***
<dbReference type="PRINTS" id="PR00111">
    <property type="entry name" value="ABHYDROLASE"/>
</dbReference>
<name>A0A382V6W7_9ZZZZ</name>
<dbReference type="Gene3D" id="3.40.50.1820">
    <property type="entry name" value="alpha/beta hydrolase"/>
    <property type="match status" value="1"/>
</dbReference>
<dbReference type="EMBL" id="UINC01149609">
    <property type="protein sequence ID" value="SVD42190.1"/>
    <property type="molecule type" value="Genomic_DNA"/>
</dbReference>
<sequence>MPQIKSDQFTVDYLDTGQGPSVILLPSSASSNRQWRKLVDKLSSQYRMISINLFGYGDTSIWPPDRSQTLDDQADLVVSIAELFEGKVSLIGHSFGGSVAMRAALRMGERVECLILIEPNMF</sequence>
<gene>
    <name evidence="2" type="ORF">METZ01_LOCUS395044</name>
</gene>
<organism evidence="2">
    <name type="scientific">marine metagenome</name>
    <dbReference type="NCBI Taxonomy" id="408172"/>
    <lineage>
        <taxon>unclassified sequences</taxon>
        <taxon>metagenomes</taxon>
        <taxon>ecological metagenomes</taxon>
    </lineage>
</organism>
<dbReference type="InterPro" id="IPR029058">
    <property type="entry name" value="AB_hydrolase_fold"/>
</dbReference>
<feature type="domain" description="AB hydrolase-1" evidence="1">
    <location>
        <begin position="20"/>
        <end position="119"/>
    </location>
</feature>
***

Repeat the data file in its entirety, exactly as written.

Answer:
<dbReference type="PRINTS" id="PR00111">
    <property type="entry name" value="ABHYDROLASE"/>
</dbReference>
<name>A0A382V6W7_9ZZZZ</name>
<dbReference type="Gene3D" id="3.40.50.1820">
    <property type="entry name" value="alpha/beta hydrolase"/>
    <property type="match status" value="1"/>
</dbReference>
<dbReference type="EMBL" id="UINC01149609">
    <property type="protein sequence ID" value="SVD42190.1"/>
    <property type="molecule type" value="Genomic_DNA"/>
</dbReference>
<sequence>MPQIKSDQFTVDYLDTGQGPSVILLPSSASSNRQWRKLVDKLSSQYRMISINLFGYGDTSIWPPDRSQTLDDQADLVVSIAELFEGKVSLIGHSFGGSVAMRAALRMGERVECLILIEPNMF</sequence>
<gene>
    <name evidence="2" type="ORF">METZ01_LOCUS395044</name>
</gene>
<organism evidence="2">
    <name type="scientific">marine metagenome</name>
    <dbReference type="NCBI Taxonomy" id="408172"/>
    <lineage>
        <taxon>unclassified sequences</taxon>
        <taxon>metagenomes</taxon>
        <taxon>ecological metagenomes</taxon>
    </lineage>
</organism>
<dbReference type="InterPro" id="IPR029058">
    <property type="entry name" value="AB_hydrolase_fold"/>
</dbReference>
<feature type="domain" description="AB hydrolase-1" evidence="1">
    <location>
        <begin position="20"/>
        <end position="119"/>
    </location>
</feature>